What was the training and prep for your MOS? Marine Corps boot camp in Parris Island and then off to Infantry Training Battalion to learn the basics of being an infantry Marine. Further higher/advanced training was Squad Leaders Course, Infant Unit Leaders Course, Marine Corps Combat Instructor, Martial Arts Instructor Trainer 2nd degree, Military On Urbanized Terrain (MOUT) course, and Enhanced Marksmanship Training.

What do you like most about serving? Traveling, seeing the world, being a part of something bigger and combat.

What prompted you to serve? This was actually a “dare” / “bet” from two of my friends from school in 2000 who dared me to join the Marines. It was a wild, last minute, left college, rash decision that seemed like a good idea.

What are some of the greatest challenges you faced? Questioning myself every 4 years (end of contract) if what I was this was the best choice for my life. It was difficult to serve and move every 3-4 years. It was often hard to maintain solid friendships and relationships. It wasn’t until I left the Marine Corps in 2013 (went to into the reserves) that my relationship really blossomed.

What was the most rewarding experience? Serving in combat and knowing that I am protecting my Marines to my left and to my right.

How does serving affect your family? Do they find their part of service rewarding? As mentioned it is difficult at times. My wife and I met in 2011, which I was currently on a non-deployable duty station so it was easier for her in a sense. She experienced long days and weekends away training, but never a seven month deployment.

What is your advice to someone thinking about serving their country? I think everyone should serve at least four years. For a young 18 year old kid to serve his/her country and come out at 22 it only sets them that much further ahead. In most jobs throughout, it is possible to obtain your degree while serving for free. You can’t beat that!



Lucas Dyer is a Staff Sergeant in the United States Marine Corps reserves and has recently become a bestselling author with his book A Battle Won by Handshakes: The Story of Alpha Company 1/5. He holds a bachelor’s degree in Criminology/Criminal Justice and is finishing up his Masters degree in Information Resource Management. He is married with one son and lives in Orange County, California.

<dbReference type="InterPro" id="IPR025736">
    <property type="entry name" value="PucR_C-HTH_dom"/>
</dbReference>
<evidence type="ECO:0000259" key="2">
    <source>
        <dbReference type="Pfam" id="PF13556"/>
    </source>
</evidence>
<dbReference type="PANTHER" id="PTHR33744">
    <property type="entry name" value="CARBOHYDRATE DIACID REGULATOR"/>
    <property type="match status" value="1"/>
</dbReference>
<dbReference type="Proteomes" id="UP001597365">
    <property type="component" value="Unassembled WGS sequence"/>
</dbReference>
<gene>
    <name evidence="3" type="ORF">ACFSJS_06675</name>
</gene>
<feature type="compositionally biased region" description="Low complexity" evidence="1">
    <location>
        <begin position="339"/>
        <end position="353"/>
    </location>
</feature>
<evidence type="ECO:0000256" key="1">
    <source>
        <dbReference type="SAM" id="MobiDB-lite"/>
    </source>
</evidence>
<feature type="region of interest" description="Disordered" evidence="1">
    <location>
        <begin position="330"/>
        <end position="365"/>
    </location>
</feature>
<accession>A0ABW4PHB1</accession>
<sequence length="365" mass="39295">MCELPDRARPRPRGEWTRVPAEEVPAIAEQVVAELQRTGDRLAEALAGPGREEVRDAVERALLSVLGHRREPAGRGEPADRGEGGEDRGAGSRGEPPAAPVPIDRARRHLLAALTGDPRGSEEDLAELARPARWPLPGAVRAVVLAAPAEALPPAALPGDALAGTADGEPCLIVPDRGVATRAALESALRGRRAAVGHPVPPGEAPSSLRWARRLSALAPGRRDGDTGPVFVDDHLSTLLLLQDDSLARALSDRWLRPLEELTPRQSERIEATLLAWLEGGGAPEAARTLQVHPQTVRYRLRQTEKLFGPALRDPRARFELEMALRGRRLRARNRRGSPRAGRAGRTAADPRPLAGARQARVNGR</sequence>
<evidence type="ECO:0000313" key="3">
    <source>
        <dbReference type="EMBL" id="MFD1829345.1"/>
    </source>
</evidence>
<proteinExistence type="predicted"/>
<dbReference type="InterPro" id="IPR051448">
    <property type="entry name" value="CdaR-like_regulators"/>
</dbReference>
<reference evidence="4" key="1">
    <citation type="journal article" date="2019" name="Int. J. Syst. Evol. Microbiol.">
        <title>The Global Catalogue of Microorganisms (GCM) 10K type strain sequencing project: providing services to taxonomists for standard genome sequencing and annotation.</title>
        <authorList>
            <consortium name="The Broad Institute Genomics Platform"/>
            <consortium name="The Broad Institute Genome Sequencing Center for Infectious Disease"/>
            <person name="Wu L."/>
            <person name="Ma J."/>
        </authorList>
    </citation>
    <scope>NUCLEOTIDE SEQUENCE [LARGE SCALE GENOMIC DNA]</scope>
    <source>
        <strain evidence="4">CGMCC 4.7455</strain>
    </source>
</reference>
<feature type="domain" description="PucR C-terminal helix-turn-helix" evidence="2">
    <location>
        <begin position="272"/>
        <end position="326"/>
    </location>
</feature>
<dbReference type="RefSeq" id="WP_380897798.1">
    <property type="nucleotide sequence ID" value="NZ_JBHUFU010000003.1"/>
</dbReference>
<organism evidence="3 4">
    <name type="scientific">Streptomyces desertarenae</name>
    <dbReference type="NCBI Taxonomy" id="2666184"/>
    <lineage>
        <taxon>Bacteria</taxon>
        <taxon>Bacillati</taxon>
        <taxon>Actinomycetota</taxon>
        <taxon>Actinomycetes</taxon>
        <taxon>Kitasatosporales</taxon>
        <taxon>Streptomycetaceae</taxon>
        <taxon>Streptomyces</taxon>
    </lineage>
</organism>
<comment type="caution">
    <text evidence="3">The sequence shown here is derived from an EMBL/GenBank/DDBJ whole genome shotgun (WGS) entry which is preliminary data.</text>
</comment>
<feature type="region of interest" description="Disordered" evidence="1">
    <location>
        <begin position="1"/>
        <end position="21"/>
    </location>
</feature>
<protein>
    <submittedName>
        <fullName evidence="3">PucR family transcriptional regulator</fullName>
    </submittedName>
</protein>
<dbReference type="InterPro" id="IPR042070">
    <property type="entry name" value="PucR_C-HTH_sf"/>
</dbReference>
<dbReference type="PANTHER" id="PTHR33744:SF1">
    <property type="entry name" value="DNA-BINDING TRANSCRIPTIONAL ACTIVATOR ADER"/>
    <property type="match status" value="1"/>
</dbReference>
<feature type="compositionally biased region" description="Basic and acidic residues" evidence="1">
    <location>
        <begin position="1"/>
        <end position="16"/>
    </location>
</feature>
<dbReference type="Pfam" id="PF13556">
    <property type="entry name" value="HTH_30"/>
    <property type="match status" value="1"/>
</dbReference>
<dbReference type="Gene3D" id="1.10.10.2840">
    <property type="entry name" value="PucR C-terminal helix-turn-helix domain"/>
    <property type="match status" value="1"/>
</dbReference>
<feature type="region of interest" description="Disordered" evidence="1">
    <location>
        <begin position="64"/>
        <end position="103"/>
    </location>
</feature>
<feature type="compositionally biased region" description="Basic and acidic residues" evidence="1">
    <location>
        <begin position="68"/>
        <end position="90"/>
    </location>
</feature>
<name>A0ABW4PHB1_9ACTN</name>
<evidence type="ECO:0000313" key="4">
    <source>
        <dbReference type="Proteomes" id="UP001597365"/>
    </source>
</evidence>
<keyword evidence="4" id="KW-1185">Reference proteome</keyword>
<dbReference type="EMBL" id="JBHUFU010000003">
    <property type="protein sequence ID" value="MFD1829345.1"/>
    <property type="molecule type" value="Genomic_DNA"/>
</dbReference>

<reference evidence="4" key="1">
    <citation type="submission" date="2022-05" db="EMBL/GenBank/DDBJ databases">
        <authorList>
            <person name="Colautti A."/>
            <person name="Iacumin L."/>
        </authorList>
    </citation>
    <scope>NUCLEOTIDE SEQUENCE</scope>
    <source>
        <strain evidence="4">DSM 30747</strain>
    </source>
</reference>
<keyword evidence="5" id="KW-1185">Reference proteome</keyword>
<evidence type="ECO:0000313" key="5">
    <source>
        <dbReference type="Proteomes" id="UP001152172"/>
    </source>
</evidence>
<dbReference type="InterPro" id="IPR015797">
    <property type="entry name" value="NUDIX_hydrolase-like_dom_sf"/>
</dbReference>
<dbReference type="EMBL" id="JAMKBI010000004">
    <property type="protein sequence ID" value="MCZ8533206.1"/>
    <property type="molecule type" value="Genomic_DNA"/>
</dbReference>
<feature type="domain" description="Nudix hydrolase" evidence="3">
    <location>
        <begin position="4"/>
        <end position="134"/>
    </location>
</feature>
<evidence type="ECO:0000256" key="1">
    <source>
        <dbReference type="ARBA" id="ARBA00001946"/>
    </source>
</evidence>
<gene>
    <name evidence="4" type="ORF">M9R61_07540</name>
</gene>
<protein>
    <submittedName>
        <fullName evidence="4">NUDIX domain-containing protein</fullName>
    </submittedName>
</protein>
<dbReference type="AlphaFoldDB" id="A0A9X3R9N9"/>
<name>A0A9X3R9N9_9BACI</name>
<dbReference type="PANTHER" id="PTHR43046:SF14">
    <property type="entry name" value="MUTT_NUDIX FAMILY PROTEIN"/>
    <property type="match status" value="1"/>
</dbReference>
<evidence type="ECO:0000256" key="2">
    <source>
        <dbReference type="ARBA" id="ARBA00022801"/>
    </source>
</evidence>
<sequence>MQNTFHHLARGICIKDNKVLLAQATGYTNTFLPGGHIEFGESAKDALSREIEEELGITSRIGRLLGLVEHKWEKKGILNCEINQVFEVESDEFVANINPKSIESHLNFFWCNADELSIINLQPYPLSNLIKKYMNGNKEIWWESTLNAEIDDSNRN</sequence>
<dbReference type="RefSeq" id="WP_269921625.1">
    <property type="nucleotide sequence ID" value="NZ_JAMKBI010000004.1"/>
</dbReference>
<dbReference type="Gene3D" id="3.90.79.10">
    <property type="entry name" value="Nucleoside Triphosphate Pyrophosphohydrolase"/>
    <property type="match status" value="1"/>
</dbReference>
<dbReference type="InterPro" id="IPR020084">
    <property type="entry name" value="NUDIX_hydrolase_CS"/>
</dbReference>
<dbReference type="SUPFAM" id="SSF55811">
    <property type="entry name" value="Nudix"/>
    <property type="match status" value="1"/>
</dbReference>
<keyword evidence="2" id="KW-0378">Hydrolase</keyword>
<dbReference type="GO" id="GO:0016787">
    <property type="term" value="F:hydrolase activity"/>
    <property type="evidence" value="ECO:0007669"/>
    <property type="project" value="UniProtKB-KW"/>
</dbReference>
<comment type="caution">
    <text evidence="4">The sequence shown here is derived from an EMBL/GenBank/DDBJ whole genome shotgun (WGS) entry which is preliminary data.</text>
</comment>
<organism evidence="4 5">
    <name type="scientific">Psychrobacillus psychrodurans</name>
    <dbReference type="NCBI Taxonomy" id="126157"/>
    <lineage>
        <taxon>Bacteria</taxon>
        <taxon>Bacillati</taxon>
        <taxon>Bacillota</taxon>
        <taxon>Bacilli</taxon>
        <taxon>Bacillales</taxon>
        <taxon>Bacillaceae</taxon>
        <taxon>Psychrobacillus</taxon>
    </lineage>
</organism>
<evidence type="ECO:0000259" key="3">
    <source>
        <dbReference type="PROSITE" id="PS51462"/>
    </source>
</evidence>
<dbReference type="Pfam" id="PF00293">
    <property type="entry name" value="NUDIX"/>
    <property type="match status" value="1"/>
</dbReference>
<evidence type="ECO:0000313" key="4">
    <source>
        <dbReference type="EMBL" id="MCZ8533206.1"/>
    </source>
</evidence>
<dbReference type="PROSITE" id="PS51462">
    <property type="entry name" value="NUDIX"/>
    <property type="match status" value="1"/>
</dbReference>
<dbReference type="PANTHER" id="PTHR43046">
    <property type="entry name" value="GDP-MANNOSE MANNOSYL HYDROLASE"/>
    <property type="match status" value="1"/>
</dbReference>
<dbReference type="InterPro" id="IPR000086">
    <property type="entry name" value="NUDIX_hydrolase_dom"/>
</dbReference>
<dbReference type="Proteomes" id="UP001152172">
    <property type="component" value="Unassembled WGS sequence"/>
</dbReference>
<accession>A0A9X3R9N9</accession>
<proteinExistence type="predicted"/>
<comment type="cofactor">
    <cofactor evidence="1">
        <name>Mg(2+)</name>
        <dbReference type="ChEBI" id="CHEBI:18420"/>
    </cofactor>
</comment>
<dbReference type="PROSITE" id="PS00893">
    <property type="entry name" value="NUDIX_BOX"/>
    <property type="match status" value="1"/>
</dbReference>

“As a US Marine, Lucas A. Dyer engaged in combat with the Taliban in Afghanistan’s heroin capital of Helmand. He fought in the Battle of Khanjar while participating in Operation Enduring Freedom from May 2009 to December 2009. He was one of the four thousand Marines who fought under Brig. Gen. Larry Nicholson as a member of the Second Marine Expeditionary Brigade, which also included 650 Afghan soldiers.

As a small unit leader and platoon commander leading Marines in battle, he fought terrorists and their allies on their home turf, witnessing unspeakable violence in the process. At a certain point, however, he and his fellow Marines realized that an eye for an eye would not accomplish their objectives; that marked a turning point for them, and a basis of true success began to unfold.

Relying on counterinsurgency operations, they began shaking hands one at a time—and that was how they ultimately drove the Taliban away. Day by day and week by week, they proved that a small fighting force could work together with Afghans to become brothers-in-arms.

In this memoir, Dyer recalls the events of his time in Afghanistan, sharing true stories from the front lines of how his company was able to win their battles through handshakes.”